Thanksgiving holiday is over, it’s now time for shopping. Black Friday is a painful day for retailers and clothing retailers. While from Europe we see better than expected data, which reduces the likelihood of the European Central Bank to pump stimulus next month. Hong Kong is witnessing a sharp liquidation, before what we expect to be a holiday filled with demonstrations, here’s the most important thing to know about financial markets on Friday, 29 November.
1.Friday, retailer test
Is Black Friday beating more nails in the coffins of American retailers? The sector will be monitored more closely than usual, following disappointing results from (NYSE: Coles) and from JC Penney for the third quarter.
Clothing stores are also under pressure, after a difficult year, and Gap announced the resignation of its CEO, Art Beck, after a difficult third quarter.
Can NASDAQ: Amazon acquire new business to justify its latest earnings report? NYSE: Wal-Mart and NYSE: Target are expected to perform better than expected due to the harvesting of the fruits of online sales.
2.Hong Kong Filter, fight Huawei
Global stocks came under pressure during the day as hopes for a trade deal between the United States and China dimmed after Trump signed a bill in support of human rights and democracy in Hong Kong.
The Shanghai Composite Index fell 2%, ahead of the expected mass rallies over the weekend, after the situation was relatively calm over the weekend, and Hong Kong voted in favor of candidates sympathetic to democratic demonstrations.
The Wall Street Journal reports: Huawei, a Chinese technology giant and a trade warfare, will address the latest Federal Communications Commission rulings that hinder his work with US consumers.
3. High CPI in the euro area, Germany cheered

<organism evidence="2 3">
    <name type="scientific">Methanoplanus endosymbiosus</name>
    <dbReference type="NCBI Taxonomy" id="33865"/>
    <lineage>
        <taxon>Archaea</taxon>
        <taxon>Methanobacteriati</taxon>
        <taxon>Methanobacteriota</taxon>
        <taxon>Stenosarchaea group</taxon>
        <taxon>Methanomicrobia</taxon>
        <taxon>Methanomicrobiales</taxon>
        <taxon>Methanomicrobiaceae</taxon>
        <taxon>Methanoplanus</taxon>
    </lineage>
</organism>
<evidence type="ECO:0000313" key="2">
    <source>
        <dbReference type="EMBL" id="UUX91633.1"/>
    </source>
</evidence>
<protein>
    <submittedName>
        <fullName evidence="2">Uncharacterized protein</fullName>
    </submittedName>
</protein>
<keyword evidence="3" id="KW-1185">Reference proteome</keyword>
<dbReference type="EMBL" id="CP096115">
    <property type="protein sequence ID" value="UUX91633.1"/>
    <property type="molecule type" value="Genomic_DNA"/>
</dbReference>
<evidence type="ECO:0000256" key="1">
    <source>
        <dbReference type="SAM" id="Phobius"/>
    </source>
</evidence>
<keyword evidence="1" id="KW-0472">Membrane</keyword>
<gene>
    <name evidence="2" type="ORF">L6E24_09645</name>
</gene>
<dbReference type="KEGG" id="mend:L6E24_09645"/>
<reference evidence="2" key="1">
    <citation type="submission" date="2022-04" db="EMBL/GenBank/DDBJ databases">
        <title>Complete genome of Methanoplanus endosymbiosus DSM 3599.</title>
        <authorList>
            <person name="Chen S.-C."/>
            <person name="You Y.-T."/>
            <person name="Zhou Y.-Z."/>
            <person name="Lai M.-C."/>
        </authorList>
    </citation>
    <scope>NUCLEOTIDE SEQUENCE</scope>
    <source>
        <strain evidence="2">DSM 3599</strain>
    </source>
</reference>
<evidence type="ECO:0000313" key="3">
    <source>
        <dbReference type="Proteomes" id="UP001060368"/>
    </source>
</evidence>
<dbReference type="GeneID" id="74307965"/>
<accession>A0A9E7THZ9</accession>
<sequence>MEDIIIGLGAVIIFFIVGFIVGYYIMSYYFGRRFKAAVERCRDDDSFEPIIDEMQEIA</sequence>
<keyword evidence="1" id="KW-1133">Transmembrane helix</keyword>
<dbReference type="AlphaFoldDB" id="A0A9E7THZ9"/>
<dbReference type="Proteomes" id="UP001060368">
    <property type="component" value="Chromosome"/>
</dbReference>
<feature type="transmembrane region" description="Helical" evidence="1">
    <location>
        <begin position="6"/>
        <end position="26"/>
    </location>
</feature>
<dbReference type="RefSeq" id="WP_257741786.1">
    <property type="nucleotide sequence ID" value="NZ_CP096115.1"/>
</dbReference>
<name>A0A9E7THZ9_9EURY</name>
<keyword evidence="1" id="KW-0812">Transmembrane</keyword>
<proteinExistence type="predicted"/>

Eurozone inflation rose to beat expectations in November, according to preliminary earnings released today by Eurostat. This reduces the pressure on the ECB, its new president, Christine Lagarde, to take any easing measures during the policy meeting in two weeks.
The core annual CPI rose 1.0% from 0.7%, while the core index rose to 1.3%, its highest level in 6 years. This is likely to increase opposition to any new stimulus measures.
From Germany, there was better news. The German labor market is brilliant, with the unemployment rate unexpectedly dropping by 16,000 in November, contrary to expectations for an increase of 6,000.
The EUR remained stuck against the USD at $ 1.1000.
4. Johnson undertakes not to impose an income tax or value added
British Prime Minister Boris Johnson has vowed not to raise income tax or VAT if his party wins the December 12 general election. He also promised, in a meeting on a radio station, that the UK would be out of the EU as scheduled on January 31, if the Conservative Party wins a majority.
Johnson also prompted the US president not to interfere in the campaign when he visits the UK next week ahead of the election. The rapprochement between Johnson and Trump increases the likelihood of conservatives losing.
Despite this, conservatives are able to weather the storm over the alleged destruction of the health care system and its expenses. Conservatives receive support from the Labor Party being held hostage to allegations of misleading voters.
5.Canadian dollar before Q3 growth
Without any US data released today, Canada will be the focus, with today’s GDP figures coming out at 16:30 Mecca time. Analysts expect growth from the beginning of the year to date to reach 1.2%, before rising to 3.7%.
The Canadian dollar weakened 0.5%, reaching a 5-month low, amid expectations the Bank of Canada will support the economy.